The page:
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Wednesday, March 2, 2011


Stir-fried kangkung with blachan seasoning, Pe...Image via Wikipedia
By Juvy S. Iliwiliw

        You have to read what Aida Alarcon has to say with the Filipino kangkong and you will be surprised what kangkong can do for you and she even included a palatable dish she prepared for her section in "Food for the Family".

       Kangkong, though called swamp cabbage or water spinach, is not really a cabbage or a spinach. It grows practically everywhere-in ditches, ponds, and dry land. Kangkong comes in varieties ranging from purple-stemmed ones with narrow leaves to white-stemmed ones with broad leaves.
      Kangkong is usually used as an ingredient in sinigang (sour stew). It can also be cooked as salad, adobo, and other appetizing dishes.
      A good source of carotene which, in turn, can be converted to vitamin A by the body, kangkong, is, beneficial especially to persons with hypertension, said Dr. Miguel Cornejo Jr., a heart specialist. When ingested as roughage, it helps eliminate fatty deposits in the alimentary canal that would otherwise lodge in the blood vessels.
      Known to be the poor man's vegetable, kangkong does not exactly appeal to the business executives and to the rich. The declaration of President Gloria Arroyo to make this leafy green vegetable our national vegetable, however, has stirred the hornet's next in certain sections of our society.
      Declaration or none, however, eating kangkong will never be a disadvantage to us.


You will need:

1/2     kilo kangkong, blanched and drained
4        hardboiled eggs, wedged
2        medium sweet potatoes, boiled and cubed
4        pieces tomatoes, sliced
2        medium red onions, chopped
1/2     cup calamansi juice
1        small garlic head, minced
1/2     teaspoon sugar
1/4     teaspoon salt

Here's how:

1. In a big wooden or crystal platter, arrange the kangkong according to artistic taste.
2. Top with eggs, sweet potatoes, tomatoes and onions.
3. In a bowl, combine calamansi, garlic, sugar, and salt.
4. Serve kangkong with the calamansi dressing.

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For Your Energy Needs

Grain products are often baked, and are rich s...Image via Wikipedia
By Juvy S. Iliwiliw

        I really love sharing with you some articles that are not only informative and beneficial but full of ideas in making you and your family healthy in every way.

       Here is another one that I found and I wish to share it with you because the recipe that is included here is really truly another Filipino delicacy that you will greatly love!

       Carbohydrates may come cheap but they are the chief source of energy. They are commonly known as sugars and starches. Carbohydrates, however, have gained a bad reputation. Some people regard them as undesirable or unnecessary dietary components that must be eliminated if a person wishes to lose weight or avoid diet-related diseases such as obesity or diabetes.
       Truth is, carbohydrates have essential functions to perform. They provide most of the energy in the diet and supply an appreciable amount of protein. About 50-57 percent of our calories should come from carbohydrates, to supply us with energy to keep us alive, alert, awake, and enthusiastic!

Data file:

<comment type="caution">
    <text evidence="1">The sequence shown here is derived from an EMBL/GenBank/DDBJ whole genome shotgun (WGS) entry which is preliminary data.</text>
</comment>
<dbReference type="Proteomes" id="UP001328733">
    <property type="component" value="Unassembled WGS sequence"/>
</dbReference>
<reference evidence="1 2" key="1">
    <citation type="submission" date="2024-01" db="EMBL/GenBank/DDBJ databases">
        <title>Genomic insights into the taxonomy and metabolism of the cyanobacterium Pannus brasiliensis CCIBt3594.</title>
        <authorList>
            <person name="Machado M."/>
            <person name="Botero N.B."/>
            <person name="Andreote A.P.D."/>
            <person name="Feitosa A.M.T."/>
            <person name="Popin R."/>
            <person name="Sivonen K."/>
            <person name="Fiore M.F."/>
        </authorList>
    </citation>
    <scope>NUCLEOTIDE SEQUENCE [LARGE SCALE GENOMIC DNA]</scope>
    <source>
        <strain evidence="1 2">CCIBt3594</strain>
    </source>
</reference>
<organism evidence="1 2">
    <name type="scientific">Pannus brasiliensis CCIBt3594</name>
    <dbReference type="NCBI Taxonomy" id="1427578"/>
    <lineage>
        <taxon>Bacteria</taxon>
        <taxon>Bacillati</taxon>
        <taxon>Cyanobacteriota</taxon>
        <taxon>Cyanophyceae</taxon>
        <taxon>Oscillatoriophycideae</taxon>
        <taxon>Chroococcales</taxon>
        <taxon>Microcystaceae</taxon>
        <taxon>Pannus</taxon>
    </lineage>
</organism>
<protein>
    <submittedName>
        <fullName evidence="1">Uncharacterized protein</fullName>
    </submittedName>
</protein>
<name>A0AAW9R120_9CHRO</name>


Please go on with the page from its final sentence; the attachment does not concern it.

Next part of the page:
Found almost exclusively in plant foods, carbohydrates are abundant in root crops, cereals, grains, legumes, vegetables and fruits. Milk is the only animal-derived food that contains significant amounts of carbohydrates.
       Root crops that have high starch content include cassava (kamoteng-kahoy), taro (gabi), sweet potato (camote), white potato (patatas), goayam (toge), purple yam (ube). Of these rootcrops, cassava has the biggest amount of starch (34 percent). Tapioca is the commercial term for cassava starch.
       Cassava is commonly served as suman or plain boiled, topped with sugar and grated coconut. One can also turn cassava into a special treat for parties, potlucks, and family meals. Make an easy-to-do and economical cake that tickles the Pinoy palate.
       Cassava cake is delicious and provides significant amounts of carbohydrates to supply the energy needs of the active child, growing teener, busy housewife, and working father.


You will need:

5      cups cassava, grated
2      cups sugar
1      cup powdered whole milk
2      eggs, beaten
5      cups coconut milk


Cheese, grated
Condensed milk

Here's how:

1. Mix thoroughly the first four ingredients.
2. Add coconut milk and mix well.
3. Pour into a greased baking pan.
4. Bake in moderate heat for about 45 minutes or until the top is almost dry.
5. Remove from oven.
6. Pour condensed milk evenly on top of cassava cake then sprinkle with cheese.
7. Bake again until golden brown or until cheese and milk melt.


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Find The Best Cake Decorating Hints For Kids

A butterfly in almond paste, decorating a cake.Image via Wikipedia
By Emily Diaz

If you wish to have quality time with your family, think about getting into kids cake decorating. When you engage the children in an activity like this, you allow them to learn skills that will come in handy later in their life while at the same time you are having fun with them as well. This way you can together create cakes that look and taste good, too.

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